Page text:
Where do blockbuster IPOs stand as the fizz goes out of Hong Kong’s stock trading debuts?
Disappointing performances by big name listings have led to questions about overpricing and excessively large fundraising targets
On the eve of what could possibly be the world’s biggest initial public offering this year, has the fizz gone out of Hong Kong’s market?
Of the 87 companies that raised funds in the city this year, 53 per cent of the total traded at prices below their offering prices in their first month of trading, according to Bloomberg data. And 20 companies fell below their offering prices on their trading debut.
These also included high-profile technology stocks, the very group of new-economy darlings that exchange officials were so convinced would be the future of the bourse that they overhauled the listing rules to accommodate them.
Overpricing and excessively large fundraising targets are some of the headwinds investors appear to be facing in Hong Kong, especially as many technology and biotechnology companies that go public are still making losses.
ZhongAn Online Property & Casualty Insurance, the city’s largest technology IPO of 2017, was overbought by 391 times and it’s shares soared by as much as 57 per cent within six days of its debut. But it is now trading 17 per cent below its IPO price. Similarly, Yixin Group is trading 50 per cent down from its IPO price, Razer is down 41 per cent and Ping An Healthcare and Technology, also known as Good Doctor, is down by 21 per cent.
In this climate, how Xiaomi’s US$10 billion IPO – expected next month – fares could determine how attractive Hong Kong’s newly overhauled equity market might seem to other Chinese unicorns considering large valuations and fundraising. The company is the world’s fourth-largest smartphone maker, and a lot will be riding on the success of its listing.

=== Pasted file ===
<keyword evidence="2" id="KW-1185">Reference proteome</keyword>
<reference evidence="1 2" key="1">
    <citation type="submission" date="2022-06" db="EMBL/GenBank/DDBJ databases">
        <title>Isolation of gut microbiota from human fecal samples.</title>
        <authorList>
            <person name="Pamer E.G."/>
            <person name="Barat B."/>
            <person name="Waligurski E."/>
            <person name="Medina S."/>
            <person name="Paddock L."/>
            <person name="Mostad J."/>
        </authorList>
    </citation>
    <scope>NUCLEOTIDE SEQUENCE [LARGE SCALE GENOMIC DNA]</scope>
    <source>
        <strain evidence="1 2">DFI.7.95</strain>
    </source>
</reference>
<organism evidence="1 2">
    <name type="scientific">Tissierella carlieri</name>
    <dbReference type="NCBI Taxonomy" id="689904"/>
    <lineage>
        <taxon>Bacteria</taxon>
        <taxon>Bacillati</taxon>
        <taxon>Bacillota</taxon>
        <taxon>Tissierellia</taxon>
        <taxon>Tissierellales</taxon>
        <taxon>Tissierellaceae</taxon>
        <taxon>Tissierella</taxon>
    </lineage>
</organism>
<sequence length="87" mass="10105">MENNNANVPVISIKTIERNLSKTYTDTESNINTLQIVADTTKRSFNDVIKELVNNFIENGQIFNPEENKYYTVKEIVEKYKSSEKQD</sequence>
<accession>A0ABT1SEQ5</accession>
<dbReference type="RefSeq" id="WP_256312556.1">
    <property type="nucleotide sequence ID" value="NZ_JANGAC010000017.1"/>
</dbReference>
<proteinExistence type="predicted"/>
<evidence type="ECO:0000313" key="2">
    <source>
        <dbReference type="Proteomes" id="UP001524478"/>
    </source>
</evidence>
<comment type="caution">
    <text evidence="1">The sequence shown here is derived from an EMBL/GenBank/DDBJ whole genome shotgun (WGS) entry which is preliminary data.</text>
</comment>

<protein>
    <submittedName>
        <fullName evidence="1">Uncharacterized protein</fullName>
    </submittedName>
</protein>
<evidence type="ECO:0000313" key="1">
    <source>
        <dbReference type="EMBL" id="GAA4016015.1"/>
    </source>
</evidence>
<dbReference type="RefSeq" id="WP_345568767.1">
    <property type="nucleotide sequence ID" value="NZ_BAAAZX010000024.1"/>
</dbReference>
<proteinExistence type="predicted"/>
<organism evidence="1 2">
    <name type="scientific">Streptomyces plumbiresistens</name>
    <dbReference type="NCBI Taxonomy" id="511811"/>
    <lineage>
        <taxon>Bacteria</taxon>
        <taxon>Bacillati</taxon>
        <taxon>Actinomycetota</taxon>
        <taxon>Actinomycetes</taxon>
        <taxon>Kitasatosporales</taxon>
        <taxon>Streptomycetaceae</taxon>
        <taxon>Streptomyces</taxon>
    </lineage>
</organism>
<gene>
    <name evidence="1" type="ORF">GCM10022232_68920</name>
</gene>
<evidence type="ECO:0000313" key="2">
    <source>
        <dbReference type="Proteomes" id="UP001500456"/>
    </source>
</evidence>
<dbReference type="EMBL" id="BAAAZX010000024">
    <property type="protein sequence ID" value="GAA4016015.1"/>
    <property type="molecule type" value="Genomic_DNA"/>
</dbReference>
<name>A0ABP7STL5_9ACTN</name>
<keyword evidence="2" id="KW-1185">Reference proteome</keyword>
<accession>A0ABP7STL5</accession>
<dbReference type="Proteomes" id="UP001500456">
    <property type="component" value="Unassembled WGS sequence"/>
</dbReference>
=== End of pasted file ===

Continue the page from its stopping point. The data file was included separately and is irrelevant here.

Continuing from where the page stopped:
Moreover, what does a disappointing performance by past IPOs mean for the city’s biggest listing reform in 25 years? In April, the Hong Kong stock exchange began allowing flotations by companies with dual-class shareholding structures and new economy firms from the biotechnology sector that do not have revenue yet.
The city is gearing up for a pipeline of blockbuster IPOs this year that could amount to about US$40 billion in total, according to some estimates.
“If a stock drops significantly after its IPO, people will ask where the supporting [price] point is,” said Kevin Leung, executive director of investment strategy at Haitong International Securities. “But it is hard to know as this is a whole new business category, with no comparables.”
Underwriting banks and IPO sponsors, for a fee ranging between 3 and 6 per cent of the value of the deal, aim to set reasonable expectations ahead of time and advocate for the well-known “opening day pop” by pricing IPOs at a modest discount to allow about 20 per cent upside on market debut, as an incentive for active trading thereafter.
First day trading is often very different from long-term investment performance, as flipping and reselling a hot IPO stock in the first few days to earn a quick profit has increasingly become a practice. Stocks might also often record a downturn with the expiration of their six-month lock-in period, during which pre-IPO investors are prohibited from selling their shares.